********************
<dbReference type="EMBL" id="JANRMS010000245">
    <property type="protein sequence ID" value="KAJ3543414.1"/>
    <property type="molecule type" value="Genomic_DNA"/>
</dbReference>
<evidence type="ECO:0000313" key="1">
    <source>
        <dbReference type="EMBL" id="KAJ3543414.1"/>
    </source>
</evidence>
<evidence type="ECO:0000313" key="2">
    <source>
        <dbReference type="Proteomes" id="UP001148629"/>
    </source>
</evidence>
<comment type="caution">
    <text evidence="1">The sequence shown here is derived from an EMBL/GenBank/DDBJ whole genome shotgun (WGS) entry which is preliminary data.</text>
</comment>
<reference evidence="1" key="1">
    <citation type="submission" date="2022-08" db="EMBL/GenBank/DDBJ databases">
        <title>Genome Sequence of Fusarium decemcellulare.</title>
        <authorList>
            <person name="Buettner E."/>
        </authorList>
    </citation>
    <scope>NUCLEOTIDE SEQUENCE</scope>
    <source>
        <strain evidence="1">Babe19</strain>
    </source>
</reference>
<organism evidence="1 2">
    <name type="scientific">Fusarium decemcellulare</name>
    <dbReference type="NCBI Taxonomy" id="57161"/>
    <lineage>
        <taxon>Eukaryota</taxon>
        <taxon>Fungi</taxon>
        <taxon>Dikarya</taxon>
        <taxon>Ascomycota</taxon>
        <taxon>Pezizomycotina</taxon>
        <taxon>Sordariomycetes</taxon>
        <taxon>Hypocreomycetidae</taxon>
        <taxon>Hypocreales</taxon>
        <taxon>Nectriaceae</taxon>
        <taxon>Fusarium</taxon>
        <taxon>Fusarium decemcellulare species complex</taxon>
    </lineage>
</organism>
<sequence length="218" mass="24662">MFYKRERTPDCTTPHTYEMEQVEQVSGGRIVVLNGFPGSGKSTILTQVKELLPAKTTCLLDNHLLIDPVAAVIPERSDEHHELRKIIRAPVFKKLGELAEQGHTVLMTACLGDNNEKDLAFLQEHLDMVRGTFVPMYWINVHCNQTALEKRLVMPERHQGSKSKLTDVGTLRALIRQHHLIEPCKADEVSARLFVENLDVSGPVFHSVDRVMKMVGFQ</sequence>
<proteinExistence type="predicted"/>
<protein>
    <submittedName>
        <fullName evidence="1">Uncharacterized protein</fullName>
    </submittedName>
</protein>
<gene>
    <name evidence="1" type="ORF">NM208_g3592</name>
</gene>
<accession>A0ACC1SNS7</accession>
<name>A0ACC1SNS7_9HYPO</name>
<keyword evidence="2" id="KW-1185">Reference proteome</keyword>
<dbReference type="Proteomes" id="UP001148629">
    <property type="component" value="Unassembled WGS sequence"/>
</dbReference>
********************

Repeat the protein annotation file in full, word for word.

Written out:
<dbReference type="EMBL" id="JANRMS010000245">
    <property type="protein sequence ID" value="KAJ3543414.1"/>
    <property type="molecule type" value="Genomic_DNA"/>
</dbReference>
<evidence type="ECO:0000313" key="1">
    <source>
        <dbReference type="EMBL" id="KAJ3543414.1"/>
    </source>
</evidence>
<evidence type="ECO:0000313" key="2">
    <source>
        <dbReference type="Proteomes" id="UP001148629"/>
    </source>
</evidence>
<comment type="caution">
    <text evidence="1">The sequence shown here is derived from an EMBL/GenBank/DDBJ whole genome shotgun (WGS) entry which is preliminary data.</text>
</comment>
<reference evidence="1" key="1">
    <citation type="submission" date="2022-08" db="EMBL/GenBank/DDBJ databases">
        <title>Genome Sequence of Fusarium decemcellulare.</title>
        <authorList>
            <person name="Buettner E."/>
        </authorList>
    </citation>
    <scope>NUCLEOTIDE SEQUENCE</scope>
    <source>
        <strain evidence="1">Babe19</strain>
    </source>
</reference>
<organism evidence="1 2">
    <name type="scientific">Fusarium decemcellulare</name>
    <dbReference type="NCBI Taxonomy" id="57161"/>
    <lineage>
        <taxon>Eukaryota</taxon>
        <taxon>Fungi</taxon>
        <taxon>Dikarya</taxon>
        <taxon>Ascomycota</taxon>
        <taxon>Pezizomycotina</taxon>
        <taxon>Sordariomycetes</taxon>
        <taxon>Hypocreomycetidae</taxon>
        <taxon>Hypocreales</taxon>
        <taxon>Nectriaceae</taxon>
        <taxon>Fusarium</taxon>
        <taxon>Fusarium decemcellulare species complex</taxon>
    </lineage>
</organism>
<sequence length="218" mass="24662">MFYKRERTPDCTTPHTYEMEQVEQVSGGRIVVLNGFPGSGKSTILTQVKELLPAKTTCLLDNHLLIDPVAAVIPERSDEHHELRKIIRAPVFKKLGELAEQGHTVLMTACLGDNNEKDLAFLQEHLDMVRGTFVPMYWINVHCNQTALEKRLVMPERHQGSKSKLTDVGTLRALIRQHHLIEPCKADEVSARLFVENLDVSGPVFHSVDRVMKMVGFQ</sequence>
<proteinExistence type="predicted"/>
<protein>
    <submittedName>
        <fullName evidence="1">Uncharacterized protein</fullName>
    </submittedName>
</protein>
<gene>
    <name evidence="1" type="ORF">NM208_g3592</name>
</gene>
<accession>A0ACC1SNS7</accession>
<name>A0ACC1SNS7_9HYPO</name>
<keyword evidence="2" id="KW-1185">Reference proteome</keyword>
<dbReference type="Proteomes" id="UP001148629">
    <property type="component" value="Unassembled WGS sequence"/>
</dbReference>